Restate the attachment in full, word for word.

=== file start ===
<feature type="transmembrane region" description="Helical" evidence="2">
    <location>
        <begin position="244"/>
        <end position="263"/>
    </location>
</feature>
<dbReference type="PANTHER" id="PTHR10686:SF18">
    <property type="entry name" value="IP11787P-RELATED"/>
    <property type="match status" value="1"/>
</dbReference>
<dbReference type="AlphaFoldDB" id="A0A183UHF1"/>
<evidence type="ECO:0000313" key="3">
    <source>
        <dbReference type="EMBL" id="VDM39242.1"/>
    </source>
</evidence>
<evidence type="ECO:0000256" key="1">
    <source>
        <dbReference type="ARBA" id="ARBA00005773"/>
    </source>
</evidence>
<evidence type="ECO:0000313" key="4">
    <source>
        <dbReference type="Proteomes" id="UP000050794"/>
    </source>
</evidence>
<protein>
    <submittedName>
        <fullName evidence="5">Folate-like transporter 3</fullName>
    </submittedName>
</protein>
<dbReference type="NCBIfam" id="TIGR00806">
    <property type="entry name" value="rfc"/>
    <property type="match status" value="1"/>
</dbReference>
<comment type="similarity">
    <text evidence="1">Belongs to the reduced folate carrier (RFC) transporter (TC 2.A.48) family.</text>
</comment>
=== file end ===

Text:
<feature type="transmembrane region" description="Helical" evidence="2">
    <location>
        <begin position="244"/>
        <end position="263"/>
    </location>
</feature>
<dbReference type="PANTHER" id="PTHR10686:SF18">
    <property type="entry name" value="IP11787P-RELATED"/>
    <property type="match status" value="1"/>
</dbReference>
<dbReference type="AlphaFoldDB" id="A0A183UHF1"/>
<evidence type="ECO:0000313" key="3">
    <source>
        <dbReference type="EMBL" id="VDM39242.1"/>
    </source>
</evidence>
<evidence type="ECO:0000256" key="1">
    <source>
        <dbReference type="ARBA" id="ARBA00005773"/>
    </source>
</evidence>
<evidence type="ECO:0000313" key="4">
    <source>
        <dbReference type="Proteomes" id="UP000050794"/>
    </source>
</evidence>
<protein>
    <submittedName>
        <fullName evidence="5">Folate-like transporter 3</fullName>
    </submittedName>
</protein>
<dbReference type="NCBIfam" id="TIGR00806">
    <property type="entry name" value="rfc"/>
    <property type="match status" value="1"/>
</dbReference>
<comment type="similarity">
    <text evidence="1">Belongs to the reduced folate carrier (RFC) transporter (TC 2.A.48) family.</text>
</comment>